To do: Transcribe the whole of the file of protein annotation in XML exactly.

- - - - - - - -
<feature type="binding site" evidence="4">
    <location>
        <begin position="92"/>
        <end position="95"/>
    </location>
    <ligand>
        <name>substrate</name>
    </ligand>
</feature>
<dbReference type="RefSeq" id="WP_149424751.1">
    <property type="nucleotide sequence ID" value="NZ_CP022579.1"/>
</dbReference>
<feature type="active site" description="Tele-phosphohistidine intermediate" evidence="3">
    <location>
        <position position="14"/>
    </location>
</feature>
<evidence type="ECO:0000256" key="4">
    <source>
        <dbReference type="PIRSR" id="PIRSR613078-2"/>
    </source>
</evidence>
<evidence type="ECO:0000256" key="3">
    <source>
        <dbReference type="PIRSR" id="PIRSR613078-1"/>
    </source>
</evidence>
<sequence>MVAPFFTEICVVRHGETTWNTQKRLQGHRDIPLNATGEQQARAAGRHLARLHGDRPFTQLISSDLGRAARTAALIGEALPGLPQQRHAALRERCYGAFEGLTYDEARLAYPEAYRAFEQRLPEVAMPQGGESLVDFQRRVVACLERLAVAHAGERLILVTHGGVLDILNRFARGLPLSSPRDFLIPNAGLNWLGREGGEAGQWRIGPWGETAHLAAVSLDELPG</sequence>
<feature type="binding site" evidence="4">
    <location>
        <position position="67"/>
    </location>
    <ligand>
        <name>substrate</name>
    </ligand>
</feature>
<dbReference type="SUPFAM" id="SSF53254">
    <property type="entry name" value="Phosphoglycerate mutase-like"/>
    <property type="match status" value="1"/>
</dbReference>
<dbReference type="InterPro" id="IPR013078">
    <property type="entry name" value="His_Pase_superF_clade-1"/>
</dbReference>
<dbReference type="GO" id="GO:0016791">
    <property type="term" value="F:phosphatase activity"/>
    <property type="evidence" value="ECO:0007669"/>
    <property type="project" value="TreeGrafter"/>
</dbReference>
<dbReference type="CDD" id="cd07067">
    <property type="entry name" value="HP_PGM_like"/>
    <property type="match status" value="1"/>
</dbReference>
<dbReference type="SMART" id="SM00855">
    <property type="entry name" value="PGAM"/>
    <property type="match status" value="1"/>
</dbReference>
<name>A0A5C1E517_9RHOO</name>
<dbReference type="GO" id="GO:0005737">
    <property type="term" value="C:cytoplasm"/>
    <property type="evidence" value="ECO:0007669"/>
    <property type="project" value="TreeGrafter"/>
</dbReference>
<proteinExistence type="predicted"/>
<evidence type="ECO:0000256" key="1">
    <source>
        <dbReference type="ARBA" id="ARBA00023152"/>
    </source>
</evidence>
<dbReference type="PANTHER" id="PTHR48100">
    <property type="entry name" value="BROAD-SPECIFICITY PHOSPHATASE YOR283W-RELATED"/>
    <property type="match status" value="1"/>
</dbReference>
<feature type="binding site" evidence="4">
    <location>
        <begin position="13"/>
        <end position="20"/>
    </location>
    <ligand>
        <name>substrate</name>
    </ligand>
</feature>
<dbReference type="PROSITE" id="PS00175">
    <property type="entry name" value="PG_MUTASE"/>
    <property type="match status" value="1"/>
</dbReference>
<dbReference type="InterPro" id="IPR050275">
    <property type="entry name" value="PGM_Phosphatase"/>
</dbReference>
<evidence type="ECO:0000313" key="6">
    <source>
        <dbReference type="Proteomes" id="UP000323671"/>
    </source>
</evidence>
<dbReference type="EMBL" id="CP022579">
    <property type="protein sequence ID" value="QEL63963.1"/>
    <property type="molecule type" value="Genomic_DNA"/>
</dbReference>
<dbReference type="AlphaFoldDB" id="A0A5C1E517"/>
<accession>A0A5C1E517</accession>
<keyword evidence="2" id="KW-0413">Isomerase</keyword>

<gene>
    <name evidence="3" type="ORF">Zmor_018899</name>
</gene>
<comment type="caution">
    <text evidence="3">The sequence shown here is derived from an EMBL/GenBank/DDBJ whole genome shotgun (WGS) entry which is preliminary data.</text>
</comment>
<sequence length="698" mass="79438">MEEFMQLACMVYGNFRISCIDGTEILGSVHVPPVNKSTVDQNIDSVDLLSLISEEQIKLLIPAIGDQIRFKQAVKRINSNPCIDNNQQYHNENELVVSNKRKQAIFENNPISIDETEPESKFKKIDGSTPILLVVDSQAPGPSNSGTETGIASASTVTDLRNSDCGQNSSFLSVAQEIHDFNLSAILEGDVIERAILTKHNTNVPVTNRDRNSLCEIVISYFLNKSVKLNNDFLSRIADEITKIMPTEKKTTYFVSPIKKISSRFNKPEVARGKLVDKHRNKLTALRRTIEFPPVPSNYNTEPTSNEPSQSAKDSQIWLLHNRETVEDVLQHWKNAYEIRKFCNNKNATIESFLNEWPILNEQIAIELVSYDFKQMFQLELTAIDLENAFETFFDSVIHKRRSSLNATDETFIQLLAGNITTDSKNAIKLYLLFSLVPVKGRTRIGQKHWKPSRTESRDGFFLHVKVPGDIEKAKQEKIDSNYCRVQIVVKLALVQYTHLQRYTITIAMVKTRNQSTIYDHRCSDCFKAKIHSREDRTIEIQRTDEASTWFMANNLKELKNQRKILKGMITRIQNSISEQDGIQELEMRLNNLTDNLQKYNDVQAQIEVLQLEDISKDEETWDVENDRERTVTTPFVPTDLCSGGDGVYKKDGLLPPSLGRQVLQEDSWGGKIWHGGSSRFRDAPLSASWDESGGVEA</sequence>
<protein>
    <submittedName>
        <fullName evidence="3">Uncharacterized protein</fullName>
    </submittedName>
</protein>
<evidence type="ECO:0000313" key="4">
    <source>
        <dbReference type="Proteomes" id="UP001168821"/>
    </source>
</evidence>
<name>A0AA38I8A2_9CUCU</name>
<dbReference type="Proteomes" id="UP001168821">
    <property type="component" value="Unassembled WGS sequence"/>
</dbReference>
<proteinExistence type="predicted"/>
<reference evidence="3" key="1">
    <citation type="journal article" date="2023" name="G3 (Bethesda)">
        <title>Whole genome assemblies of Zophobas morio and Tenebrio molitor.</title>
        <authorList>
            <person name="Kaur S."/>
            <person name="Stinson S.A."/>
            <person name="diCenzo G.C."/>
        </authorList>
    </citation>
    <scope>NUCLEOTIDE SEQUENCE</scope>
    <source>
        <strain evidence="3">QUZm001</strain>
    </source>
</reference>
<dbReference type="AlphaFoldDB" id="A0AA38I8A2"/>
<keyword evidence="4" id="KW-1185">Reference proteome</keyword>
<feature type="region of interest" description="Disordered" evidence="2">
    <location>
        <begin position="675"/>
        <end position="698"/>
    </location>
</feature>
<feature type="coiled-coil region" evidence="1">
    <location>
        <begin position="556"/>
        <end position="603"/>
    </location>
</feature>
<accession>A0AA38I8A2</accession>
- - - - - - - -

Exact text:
<feature type="binding site" evidence="4">
    <location>
        <begin position="92"/>
        <end position="95"/>
    </location>
    <ligand>
        <name>substrate</name>
    </ligand>
</feature>
<dbReference type="RefSeq" id="WP_149424751.1">
    <property type="nucleotide sequence ID" value="NZ_CP022579.1"/>
</dbReference>
<feature type="active site" description="Tele-phosphohistidine intermediate" evidence="3">
    <location>
        <position position="14"/>
    </location>
</feature>
<evidence type="ECO:0000256" key="4">
    <source>
        <dbReference type="PIRSR" id="PIRSR613078-2"/>
    </source>
</evidence>
<evidence type="ECO:0000256" key="3">
    <source>
        <dbReference type="PIRSR" id="PIRSR613078-1"/>
    </source>
</evidence>
<sequence>MVAPFFTEICVVRHGETTWNTQKRLQGHRDIPLNATGEQQARAAGRHLARLHGDRPFTQLISSDLGRAARTAALIGEALPGLPQQRHAALRERCYGAFEGLTYDEARLAYPEAYRAFEQRLPEVAMPQGGESLVDFQRRVVACLERLAVAHAGERLILVTHGGVLDILNRFARGLPLSSPRDFLIPNAGLNWLGREGGEAGQWRIGPWGETAHLAAVSLDELPG</sequence>
<feature type="binding site" evidence="4">
    <location>
        <position position="67"/>
    </location>
    <ligand>
        <name>substrate</name>
    </ligand>
</feature>
<dbReference type="SUPFAM" id="SSF53254">
    <property type="entry name" value="Phosphoglycerate mutase-like"/>
    <property type="match status" value="1"/>
</dbReference>
<dbReference type="InterPro" id="IPR013078">
    <property type="entry name" value="His_Pase_superF_clade-1"/>
</dbReference>
<dbReference type="GO" id="GO:0016791">
    <property type="term" value="F:phosphatase activity"/>
    <property type="evidence" value="ECO:0007669"/>
    <property type="project" value="TreeGrafter"/>
</dbReference>
<dbReference type="CDD" id="cd07067">
    <property type="entry name" value="HP_PGM_like"/>
    <property type="match status" value="1"/>
</dbReference>
<dbReference type="SMART" id="SM00855">
    <property type="entry name" value="PGAM"/>
    <property type="match status" value="1"/>
</dbReference>
<name>A0A5C1E517_9RHOO</name>
<dbReference type="GO" id="GO:0005737">
    <property type="term" value="C:cytoplasm"/>
    <property type="evidence" value="ECO:0007669"/>
    <property type="project" value="TreeGrafter"/>
</dbReference>
<proteinExistence type="predicted"/>
<evidence type="ECO:0000256" key="1">
    <source>
        <dbReference type="ARBA" id="ARBA00023152"/>
    </source>
</evidence>
<dbReference type="PANTHER" id="PTHR48100">
    <property type="entry name" value="BROAD-SPECIFICITY PHOSPHATASE YOR283W-RELATED"/>
    <property type="match status" value="1"/>
</dbReference>
<feature type="binding site" evidence="4">
    <location>
        <begin position="13"/>
        <end position="20"/>
    </location>
    <ligand>
        <name>substrate</name>
    </ligand>
</feature>
<dbReference type="PROSITE" id="PS00175">
    <property type="entry name" value="PG_MUTASE"/>
    <property type="match status" value="1"/>
</dbReference>
<dbReference type="InterPro" id="IPR050275">
    <property type="entry name" value="PGM_Phosphatase"/>
</dbReference>
<evidence type="ECO:0000313" key="6">
    <source>
        <dbReference type="Proteomes" id="UP000323671"/>
    </source>
</evidence>
<dbReference type="EMBL" id="CP022579">
    <property type="protein sequence ID" value="QEL63963.1"/>
    <property type="molecule type" value="Genomic_DNA"/>
</dbReference>
<dbReference type="AlphaFoldDB" id="A0A5C1E517"/>
<accession>A0A5C1E517</accession>
<keyword evidence="2" id="KW-0413">Isomerase</keyword>

<gene>
    <name evidence="3" type="ORF">Zmor_018899</name>
</gene>
<comment type="caution">
    <text evidence="3">The sequence shown here is derived from an EMBL/GenBank/DDBJ whole genome shotgun (WGS) entry which is preliminary data.</text>
</comment>
<sequence length="698" mass="79438">MEEFMQLACMVYGNFRISCIDGTEILGSVHVPPVNKSTVDQNIDSVDLLSLISEEQIKLLIPAIGDQIRFKQAVKRINSNPCIDNNQQYHNENELVVSNKRKQAIFENNPISIDETEPESKFKKIDGSTPILLVVDSQAPGPSNSGTETGIASASTVTDLRNSDCGQNSSFLSVAQEIHDFNLSAILEGDVIERAILTKHNTNVPVTNRDRNSLCEIVISYFLNKSVKLNNDFLSRIADEITKIMPTEKKTTYFVSPIKKISSRFNKPEVARGKLVDKHRNKLTALRRTIEFPPVPSNYNTEPTSNEPSQSAKDSQIWLLHNRETVEDVLQHWKNAYEIRKFCNNKNATIESFLNEWPILNEQIAIELVSYDFKQMFQLELTAIDLENAFETFFDSVIHKRRSSLNATDETFIQLLAGNITTDSKNAIKLYLLFSLVPVKGRTRIGQKHWKPSRTESRDGFFLHVKVPGDIEKAKQEKIDSNYCRVQIVVKLALVQYTHLQRYTITIAMVKTRNQSTIYDHRCSDCFKAKIHSREDRTIEIQRTDEASTWFMANNLKELKNQRKILKGMITRIQNSISEQDGIQELEMRLNNLTDNLQKYNDVQAQIEVLQLEDISKDEETWDVENDRERTVTTPFVPTDLCSGGDGVYKKDGLLPPSLGRQVLQEDSWGGKIWHGGSSRFRDAPLSASWDESGGVEA</sequence>
<protein>
    <submittedName>
        <fullName evidence="3">Uncharacterized protein</fullName>
    </submittedName>
</protein>
<evidence type="ECO:0000313" key="4">
    <source>
        <dbReference type="Proteomes" id="UP001168821"/>
    </source>
</evidence>
<name>A0AA38I8A2_9CUCU</name>
<dbReference type="Proteomes" id="UP001168821">
    <property type="component" value="Unassembled WGS sequence"/>
</dbReference>
<proteinExistence type="predicted"/>
<reference evidence="3" key="1">
    <citation type="journal article" date="2023" name="G3 (Bethesda)">
        <title>Whole genome assemblies of Zophobas morio and Tenebrio molitor.</title>
        <authorList>
            <person name="Kaur S."/>
            <person name="Stinson S.A."/>
            <person name="diCenzo G.C."/>
        </authorList>
    </citation>
    <scope>NUCLEOTIDE SEQUENCE</scope>
    <source>
        <strain evidence="3">QUZm001</strain>
    </source>
</reference>
<dbReference type="AlphaFoldDB" id="A0AA38I8A2"/>
<keyword evidence="4" id="KW-1185">Reference proteome</keyword>
<feature type="region of interest" description="Disordered" evidence="2">
    <location>
        <begin position="675"/>
        <end position="698"/>
    </location>
</feature>
<feature type="coiled-coil region" evidence="1">
    <location>
        <begin position="556"/>
        <end position="603"/>
    </location>
</feature>
<accession>A0AA38I8A2</accession>